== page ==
Interview d'Alexis Charveriat dans Investment Europe sur FDC Brexit
InvestmentEurope has caught up with Alexis Charveriat (pictured), portfolio manager of the FDC Brexit fund at Paris-based boutique La Financière de la Cité.
The fund was launched on 30 December 2016 and aims to benefit from the new market environment created by the Brexit by investing in UK, Swiss and Scandinavian stocks. As of 31 January 2018, it had €83.19m of assets under management.
What key risks do you associate with the Brexit starting in a year’s time for UK equities?
We keep a constructive vision regarding Brexit outcomes. Since the results of the Brexit poll were released, the UK has beaten some of the darkest odds. In 2017, UK growth reached 1.8% against 1.9% in 2016, which is higher than the 1.5% growth expected by the Office for Budget Responsibility.
We are convinced we will gain visibility progressively around the framework of the future commercial relationship between the UK and the EU and that it will not be unfavourable to the UK. Germany being the UK’s first economic partner (UK accounted for 14% of Germany imports in 2016 against 9.4% for China and 9% for the US), it is unlikely the eurozone would mistreat one of its primary clients.
Since the start of this year, global equity fund managers’ sentiment around the UK remains quite negative, in line with views expressed in 2017. This sentiment translates into being underweight UK equities in their portfolios. But the positive growth of several British companies depends more from the global economy’s health than from that of the UK (mining and industrial stocks,…). As visibility should gradually improve on the UK, we recommend rising allocations to the country progressively.
In respect of currency risk and/or the need to hedge currency risk?
We believe most of the sterling depreciation is behind us. Gaining more visibility on the UK may lead to the appreciation of the sterling. Against the dollar, the sterling has entirely erased its post-Brexit poll drop. Against the euro, the sterling remains 13% below levels seen before the Brexit poll. We do not recommend hedging currency risk.
What do you expect as for UK’s economy as we get closer to the Brexit date?
The imbalance among contributions of various British growth drivers should persist. Households’ confidence worsens since their purchasing power erodes because of the imported inflation paired with sterling depreciation. Manufacturing output remains quite strong, led by the dynamic global growth while the sterling depreciation enables UK industrials to grab market shares in exports. This process that is ongoing since a year should stabilise however thanks to currency exchange: the stabilisation of the sterling and its appreciation against the dollar may slowdown imported inflation.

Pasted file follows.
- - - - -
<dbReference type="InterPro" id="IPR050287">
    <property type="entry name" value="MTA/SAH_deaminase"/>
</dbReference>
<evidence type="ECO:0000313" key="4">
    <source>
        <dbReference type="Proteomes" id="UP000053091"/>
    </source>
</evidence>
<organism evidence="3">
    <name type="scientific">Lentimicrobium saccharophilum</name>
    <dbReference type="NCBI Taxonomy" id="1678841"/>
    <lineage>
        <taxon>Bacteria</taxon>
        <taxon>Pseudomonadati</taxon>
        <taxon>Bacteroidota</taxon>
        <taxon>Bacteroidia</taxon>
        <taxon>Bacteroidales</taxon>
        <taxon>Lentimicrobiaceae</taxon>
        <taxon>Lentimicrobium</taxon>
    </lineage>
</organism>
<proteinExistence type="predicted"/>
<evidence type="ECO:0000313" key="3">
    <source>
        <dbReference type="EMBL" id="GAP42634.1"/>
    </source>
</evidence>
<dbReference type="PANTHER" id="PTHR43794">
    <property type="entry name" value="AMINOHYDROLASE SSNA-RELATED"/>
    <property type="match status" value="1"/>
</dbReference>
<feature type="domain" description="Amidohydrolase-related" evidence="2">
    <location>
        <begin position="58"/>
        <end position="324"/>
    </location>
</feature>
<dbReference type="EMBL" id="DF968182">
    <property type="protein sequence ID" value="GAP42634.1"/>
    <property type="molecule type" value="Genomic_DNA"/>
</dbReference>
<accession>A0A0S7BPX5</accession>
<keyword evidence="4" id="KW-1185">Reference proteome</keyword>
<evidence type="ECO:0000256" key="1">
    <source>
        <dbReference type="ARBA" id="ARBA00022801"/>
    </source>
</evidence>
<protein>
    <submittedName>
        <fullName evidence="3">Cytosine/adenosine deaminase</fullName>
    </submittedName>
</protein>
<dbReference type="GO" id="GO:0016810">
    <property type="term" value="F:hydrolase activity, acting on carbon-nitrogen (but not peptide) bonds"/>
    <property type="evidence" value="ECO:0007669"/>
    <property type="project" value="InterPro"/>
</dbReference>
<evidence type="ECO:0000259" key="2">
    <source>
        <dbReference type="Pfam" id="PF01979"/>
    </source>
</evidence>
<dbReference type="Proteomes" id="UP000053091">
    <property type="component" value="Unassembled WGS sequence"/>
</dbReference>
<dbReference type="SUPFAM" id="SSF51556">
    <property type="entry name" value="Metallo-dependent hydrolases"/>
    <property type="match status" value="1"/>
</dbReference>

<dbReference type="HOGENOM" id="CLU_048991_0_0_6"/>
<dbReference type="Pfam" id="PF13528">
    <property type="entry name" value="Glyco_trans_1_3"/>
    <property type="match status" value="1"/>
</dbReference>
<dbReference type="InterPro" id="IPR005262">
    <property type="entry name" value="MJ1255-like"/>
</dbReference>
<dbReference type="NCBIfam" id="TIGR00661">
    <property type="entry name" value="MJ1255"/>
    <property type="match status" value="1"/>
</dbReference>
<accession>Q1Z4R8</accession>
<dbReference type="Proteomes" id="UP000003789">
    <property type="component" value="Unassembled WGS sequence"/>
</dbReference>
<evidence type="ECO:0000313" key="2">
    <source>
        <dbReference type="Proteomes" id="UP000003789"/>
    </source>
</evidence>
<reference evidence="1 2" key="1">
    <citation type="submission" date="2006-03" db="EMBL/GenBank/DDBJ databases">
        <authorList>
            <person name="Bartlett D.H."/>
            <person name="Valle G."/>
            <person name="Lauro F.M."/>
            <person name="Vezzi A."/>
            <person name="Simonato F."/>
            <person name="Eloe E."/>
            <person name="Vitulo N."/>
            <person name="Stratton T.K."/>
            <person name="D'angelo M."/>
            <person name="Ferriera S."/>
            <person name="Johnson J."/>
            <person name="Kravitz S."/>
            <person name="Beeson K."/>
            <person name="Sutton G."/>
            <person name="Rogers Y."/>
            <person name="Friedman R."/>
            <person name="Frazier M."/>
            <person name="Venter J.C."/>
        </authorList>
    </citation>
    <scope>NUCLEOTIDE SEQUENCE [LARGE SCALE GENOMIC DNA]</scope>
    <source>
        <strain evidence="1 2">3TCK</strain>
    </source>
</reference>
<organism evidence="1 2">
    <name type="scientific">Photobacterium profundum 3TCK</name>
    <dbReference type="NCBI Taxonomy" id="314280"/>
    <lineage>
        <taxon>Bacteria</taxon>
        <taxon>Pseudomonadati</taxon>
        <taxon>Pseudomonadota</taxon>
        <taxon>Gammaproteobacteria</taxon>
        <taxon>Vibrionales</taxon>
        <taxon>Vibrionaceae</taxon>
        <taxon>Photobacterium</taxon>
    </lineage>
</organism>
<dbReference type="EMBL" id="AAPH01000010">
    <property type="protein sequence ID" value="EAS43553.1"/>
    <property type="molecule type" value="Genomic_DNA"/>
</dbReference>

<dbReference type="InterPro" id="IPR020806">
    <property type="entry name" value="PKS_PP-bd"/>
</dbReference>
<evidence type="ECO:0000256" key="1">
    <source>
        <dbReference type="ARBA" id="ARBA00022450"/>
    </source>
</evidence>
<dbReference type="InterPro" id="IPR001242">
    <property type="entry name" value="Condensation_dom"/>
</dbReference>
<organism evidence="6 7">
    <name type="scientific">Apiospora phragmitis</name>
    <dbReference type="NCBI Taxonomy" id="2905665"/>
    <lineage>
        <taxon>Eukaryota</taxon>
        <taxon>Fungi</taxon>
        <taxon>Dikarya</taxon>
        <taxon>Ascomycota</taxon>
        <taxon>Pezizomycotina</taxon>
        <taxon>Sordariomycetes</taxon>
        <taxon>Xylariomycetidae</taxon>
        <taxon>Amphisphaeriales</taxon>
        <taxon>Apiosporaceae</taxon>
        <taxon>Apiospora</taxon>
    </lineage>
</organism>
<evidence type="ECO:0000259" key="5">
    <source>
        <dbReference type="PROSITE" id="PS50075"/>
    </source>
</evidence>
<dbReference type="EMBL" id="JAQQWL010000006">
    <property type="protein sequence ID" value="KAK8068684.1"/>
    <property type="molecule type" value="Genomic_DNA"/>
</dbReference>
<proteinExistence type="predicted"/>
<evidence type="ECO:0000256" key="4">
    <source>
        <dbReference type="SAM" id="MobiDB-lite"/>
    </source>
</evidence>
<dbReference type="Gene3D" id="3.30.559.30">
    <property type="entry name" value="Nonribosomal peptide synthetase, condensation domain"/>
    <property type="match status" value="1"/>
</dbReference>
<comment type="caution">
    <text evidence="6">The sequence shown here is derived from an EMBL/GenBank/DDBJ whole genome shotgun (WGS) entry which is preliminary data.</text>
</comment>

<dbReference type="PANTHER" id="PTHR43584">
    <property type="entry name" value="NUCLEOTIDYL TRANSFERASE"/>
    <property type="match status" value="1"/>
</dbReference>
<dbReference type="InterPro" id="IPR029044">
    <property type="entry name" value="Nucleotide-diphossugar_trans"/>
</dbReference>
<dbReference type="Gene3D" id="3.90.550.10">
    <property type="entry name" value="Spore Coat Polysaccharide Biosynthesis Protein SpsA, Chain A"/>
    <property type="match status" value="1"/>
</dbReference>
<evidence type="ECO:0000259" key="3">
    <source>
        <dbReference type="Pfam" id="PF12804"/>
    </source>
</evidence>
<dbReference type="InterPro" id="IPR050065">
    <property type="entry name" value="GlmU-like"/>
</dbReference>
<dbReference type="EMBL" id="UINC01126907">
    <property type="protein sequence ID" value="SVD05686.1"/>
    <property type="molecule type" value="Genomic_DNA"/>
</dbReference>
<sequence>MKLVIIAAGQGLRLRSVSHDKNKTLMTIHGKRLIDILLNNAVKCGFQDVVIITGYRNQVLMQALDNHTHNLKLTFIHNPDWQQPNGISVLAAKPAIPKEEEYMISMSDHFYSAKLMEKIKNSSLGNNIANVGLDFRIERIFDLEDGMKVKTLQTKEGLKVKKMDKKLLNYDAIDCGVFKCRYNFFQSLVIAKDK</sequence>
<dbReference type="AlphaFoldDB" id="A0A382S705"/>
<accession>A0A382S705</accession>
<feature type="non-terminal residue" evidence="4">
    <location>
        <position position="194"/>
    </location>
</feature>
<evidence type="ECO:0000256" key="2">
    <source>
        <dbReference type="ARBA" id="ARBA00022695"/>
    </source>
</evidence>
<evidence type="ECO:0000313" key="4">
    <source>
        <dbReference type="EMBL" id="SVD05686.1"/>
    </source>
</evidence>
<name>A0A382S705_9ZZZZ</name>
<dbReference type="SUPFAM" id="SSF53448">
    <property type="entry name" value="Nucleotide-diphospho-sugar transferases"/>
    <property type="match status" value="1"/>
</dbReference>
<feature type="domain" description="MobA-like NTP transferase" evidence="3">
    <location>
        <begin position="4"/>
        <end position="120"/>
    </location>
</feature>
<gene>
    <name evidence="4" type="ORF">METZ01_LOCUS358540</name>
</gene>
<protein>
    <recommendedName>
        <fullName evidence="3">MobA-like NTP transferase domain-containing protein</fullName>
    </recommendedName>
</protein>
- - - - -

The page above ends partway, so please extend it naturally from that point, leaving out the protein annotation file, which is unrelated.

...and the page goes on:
Which sectors/names in the UK do you favour currently and which ones do you see as possibly benefiting from Brexit?
Since inception of the FDC Brexit fund, we have favoured exporters that benefit from the global growth’s dynamism. We keep this bias, in particular towards mining stocks (Rio Tinto, BHP Billiton, Glencore) since they benefit from growth in commodity prices and oil stocks (Royal Dutch Shell, BP).
Among industrials, we express a preference for undervalued companies whose appealing assets can draw predators. Aircraft and automotive equipment manufacturer GKN was our second lead position in the fund as at end of December 2017 before Melrose Industries launched a takeover bid on it. In that context, Morgan Advanced Materials and Johnson Mattey are some high convictions of the FDC Brexit fund. Smiths Group seems underappreciated whereas the energy market is rebounding.
Regarding domestic stocks that are sensitive to the UK growth dynamism, we hold positions in defensive stocks (Ultra Electronics, Qinetiq) carrying a huge discount in value compared to their US and European counterparts. Another play is Polypipe, that manufactures piping systems, because it builds on the dynamism of home construction in the UK. The country lacks 400,000 houses.